- Emergency action will be all splash and theatrics but truthfully the cat is out of the bag. It buys some time but corrects nothing. It makes the Formula 100% correct.
- There now must be EMERGENCY ACTION because the Chairman of the Fed has BOMBED OUT PUBLICLY and a PANIC is about to occur. Expect EMERGENCY ACTION in days, not weeks.
If you have not protected yourself, you may only have days to do so now.
Tuesday, January 01, 2008
Monday, December 31, 2007
Pat Robertson and I-35
George Carlin - This is hilarious
Watch NO END IN SIGHT - Must See
The Wave - True Story
Saturday, December 15, 2007
In thinking about what our world will be like after the coming economic collapse, I have wondered what will become of our current paper as its value goes down. If you've ever shopped in Mexico, you may have suffered peso shock when the grocery bill was 500. Will we see that? Speculation has it that an new Amero will be foisted upon us, along with Canada and Mexico, as we build the North American Union. (I prefer, and wrote about in 1975, the United States of North America, USNA. 100 States in all.)
In the article below, Edgar J. Steele reveales a old-new possibility, he calls it the above-ground economy. What if we started using our old silver coins again. They are still legal tender, but much increased over face value.
Say you went to buy a new car, and with gold at $700 an ounce, you pay the dealer 50 Gold Eagles face value $2500 US Dollars. He accepts them because he knows that they are worth $35,000. (Expect a little shaving here.) The sale is recorded at $2500 and the license and tax ramifications are obvious.
Would you be happy accepting $200 per week for your services is you were paid with four US Gold Eagles (face value $50 each) worth $700 each? Income - $10,400 per year. Not bad as that will buy $72,800 worth of stuff.
Hey, it's like reverseing inflation. Now we can stick to them.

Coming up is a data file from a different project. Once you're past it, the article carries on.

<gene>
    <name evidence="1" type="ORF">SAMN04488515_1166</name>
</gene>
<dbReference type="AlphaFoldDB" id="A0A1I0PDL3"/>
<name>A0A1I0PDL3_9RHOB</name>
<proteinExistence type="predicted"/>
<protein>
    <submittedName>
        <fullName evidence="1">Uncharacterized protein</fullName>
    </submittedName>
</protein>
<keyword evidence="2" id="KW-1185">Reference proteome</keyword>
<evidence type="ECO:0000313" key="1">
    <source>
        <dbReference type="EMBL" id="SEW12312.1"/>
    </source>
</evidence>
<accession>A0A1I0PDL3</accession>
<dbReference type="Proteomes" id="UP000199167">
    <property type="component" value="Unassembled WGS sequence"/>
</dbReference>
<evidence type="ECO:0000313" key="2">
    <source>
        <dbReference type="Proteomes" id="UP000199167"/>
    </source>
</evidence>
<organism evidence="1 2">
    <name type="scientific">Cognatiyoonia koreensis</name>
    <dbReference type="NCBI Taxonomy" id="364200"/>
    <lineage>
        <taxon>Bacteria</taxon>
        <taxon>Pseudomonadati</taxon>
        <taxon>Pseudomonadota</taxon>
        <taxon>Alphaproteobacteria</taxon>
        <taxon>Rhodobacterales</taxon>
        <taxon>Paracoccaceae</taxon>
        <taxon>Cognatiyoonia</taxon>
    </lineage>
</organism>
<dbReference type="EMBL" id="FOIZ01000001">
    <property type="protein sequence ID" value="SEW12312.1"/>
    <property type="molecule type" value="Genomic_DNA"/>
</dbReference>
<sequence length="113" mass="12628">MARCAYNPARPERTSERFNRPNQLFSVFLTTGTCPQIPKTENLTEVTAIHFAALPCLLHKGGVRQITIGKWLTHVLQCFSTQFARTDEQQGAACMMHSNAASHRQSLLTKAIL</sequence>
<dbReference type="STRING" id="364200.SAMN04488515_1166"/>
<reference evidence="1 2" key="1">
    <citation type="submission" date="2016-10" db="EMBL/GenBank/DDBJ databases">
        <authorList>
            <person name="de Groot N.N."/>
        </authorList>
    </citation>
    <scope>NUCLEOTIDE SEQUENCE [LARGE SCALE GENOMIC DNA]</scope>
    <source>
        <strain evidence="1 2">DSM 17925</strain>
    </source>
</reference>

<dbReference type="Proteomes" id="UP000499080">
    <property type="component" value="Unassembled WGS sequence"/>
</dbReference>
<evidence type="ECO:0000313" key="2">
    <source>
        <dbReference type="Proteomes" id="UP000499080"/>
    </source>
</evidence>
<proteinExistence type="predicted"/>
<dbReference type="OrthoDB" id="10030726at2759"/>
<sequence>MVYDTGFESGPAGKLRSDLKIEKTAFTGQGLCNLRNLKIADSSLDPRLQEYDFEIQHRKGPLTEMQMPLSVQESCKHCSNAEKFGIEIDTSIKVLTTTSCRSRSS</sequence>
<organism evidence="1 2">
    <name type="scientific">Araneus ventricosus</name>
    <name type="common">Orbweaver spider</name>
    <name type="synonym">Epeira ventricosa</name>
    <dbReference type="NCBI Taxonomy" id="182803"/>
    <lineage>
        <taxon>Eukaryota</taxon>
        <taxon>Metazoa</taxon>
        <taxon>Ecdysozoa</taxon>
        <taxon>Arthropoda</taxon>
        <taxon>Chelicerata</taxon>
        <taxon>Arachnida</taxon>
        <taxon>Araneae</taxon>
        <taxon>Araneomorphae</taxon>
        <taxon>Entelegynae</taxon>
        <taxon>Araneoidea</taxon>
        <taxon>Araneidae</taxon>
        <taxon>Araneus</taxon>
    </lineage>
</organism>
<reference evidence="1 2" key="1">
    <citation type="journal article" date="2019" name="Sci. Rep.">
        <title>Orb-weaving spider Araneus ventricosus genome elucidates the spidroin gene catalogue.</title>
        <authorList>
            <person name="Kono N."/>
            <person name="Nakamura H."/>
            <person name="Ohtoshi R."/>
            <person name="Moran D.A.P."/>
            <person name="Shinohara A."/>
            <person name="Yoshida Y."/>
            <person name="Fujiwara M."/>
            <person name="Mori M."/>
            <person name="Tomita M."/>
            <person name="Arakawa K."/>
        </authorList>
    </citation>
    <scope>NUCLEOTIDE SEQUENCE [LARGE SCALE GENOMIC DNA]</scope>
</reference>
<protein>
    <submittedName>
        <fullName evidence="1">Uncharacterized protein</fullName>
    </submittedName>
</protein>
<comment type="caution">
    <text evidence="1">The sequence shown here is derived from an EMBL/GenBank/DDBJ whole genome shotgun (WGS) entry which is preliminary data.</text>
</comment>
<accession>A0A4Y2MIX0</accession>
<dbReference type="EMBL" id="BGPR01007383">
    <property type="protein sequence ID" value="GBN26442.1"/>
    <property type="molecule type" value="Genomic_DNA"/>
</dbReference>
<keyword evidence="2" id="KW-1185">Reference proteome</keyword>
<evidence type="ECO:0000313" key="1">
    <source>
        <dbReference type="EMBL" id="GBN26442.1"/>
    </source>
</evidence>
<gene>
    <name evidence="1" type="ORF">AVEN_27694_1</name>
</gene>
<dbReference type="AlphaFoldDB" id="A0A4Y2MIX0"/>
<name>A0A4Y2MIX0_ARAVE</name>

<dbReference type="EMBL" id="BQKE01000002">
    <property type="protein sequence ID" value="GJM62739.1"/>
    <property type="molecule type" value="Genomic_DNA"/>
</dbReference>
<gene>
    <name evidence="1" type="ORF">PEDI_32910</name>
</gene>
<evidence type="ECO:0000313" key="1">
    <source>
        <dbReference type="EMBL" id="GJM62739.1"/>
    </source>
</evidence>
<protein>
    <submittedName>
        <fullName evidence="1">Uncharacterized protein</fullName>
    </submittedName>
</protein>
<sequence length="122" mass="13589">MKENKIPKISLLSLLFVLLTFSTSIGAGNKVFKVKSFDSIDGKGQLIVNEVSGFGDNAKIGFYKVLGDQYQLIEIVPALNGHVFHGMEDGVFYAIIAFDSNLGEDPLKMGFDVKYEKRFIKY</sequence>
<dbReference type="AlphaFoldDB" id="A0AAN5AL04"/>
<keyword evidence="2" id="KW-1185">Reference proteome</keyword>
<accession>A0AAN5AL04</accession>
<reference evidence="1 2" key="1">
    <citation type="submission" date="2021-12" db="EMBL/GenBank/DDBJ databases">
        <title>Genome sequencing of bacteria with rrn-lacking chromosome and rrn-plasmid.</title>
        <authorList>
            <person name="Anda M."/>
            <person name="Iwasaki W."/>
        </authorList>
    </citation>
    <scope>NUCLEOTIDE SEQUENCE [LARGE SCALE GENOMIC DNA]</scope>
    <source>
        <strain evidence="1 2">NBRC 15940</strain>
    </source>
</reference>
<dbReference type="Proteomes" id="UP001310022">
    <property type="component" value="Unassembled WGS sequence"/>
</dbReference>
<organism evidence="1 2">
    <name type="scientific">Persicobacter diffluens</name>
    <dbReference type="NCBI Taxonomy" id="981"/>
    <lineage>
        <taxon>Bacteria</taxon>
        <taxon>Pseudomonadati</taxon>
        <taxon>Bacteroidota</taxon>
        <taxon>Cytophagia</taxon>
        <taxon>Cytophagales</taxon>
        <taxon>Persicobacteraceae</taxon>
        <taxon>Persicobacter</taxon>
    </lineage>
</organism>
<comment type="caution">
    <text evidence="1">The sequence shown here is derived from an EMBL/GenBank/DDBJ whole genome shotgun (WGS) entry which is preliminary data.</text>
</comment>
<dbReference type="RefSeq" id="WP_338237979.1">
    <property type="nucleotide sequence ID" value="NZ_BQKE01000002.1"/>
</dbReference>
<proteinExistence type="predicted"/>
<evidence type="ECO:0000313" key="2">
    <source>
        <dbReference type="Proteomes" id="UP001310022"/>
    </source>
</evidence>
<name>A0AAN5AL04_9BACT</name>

Can this be stopped? Read the article.
If you've been singing along with this blog and developed an interest in gold, silver, and the falling dollar, I urge you to read it. It's long and very lively. No pie in the sky. The change will be all about change!
Thursday, December 06, 2007
I do, however, have other interests, for example podcasting. Although not a regular podcaster myself, I've been working with Dr. Dave over at www.shrinkrapradio.com for the past two years. I'm mostly been providing feedback, and in the process Dave and I have renewed our friendship over the Internet with the generous help of Skype, the Internet phone, which seems to lend itself to this sort of thing. I don't know if it's the headset, the fact that you can call any phone in the U.S. for a flat fee of $14.95 per year, or what, but it works well for us, and we are sure having fun.
Now Dave, always the entrepreneur, has branched into Internet talk radio. It's available live for call in or real-time chat Sundays at 10:00 am Pacific time. He asked me to participate in the first show which you can listen to here:
Spontaneous and unrehearsed as they say. But with a psychology/spirituality theme. Check us out and call in this Sunday if you have comments or questions.
Live, from the "bleeding" edge.
Saturday, November 24, 2007
Tuesday, November 20, 2007
Time for Patrick Fitzgerald to get a new grand jury and go for the throat. Subpoena the lot. His investigation was never closed. Crank it up!
Update: Talking heads afraid to make the call. Questioning whether or not Scottie really meant what he said. Oh, come on.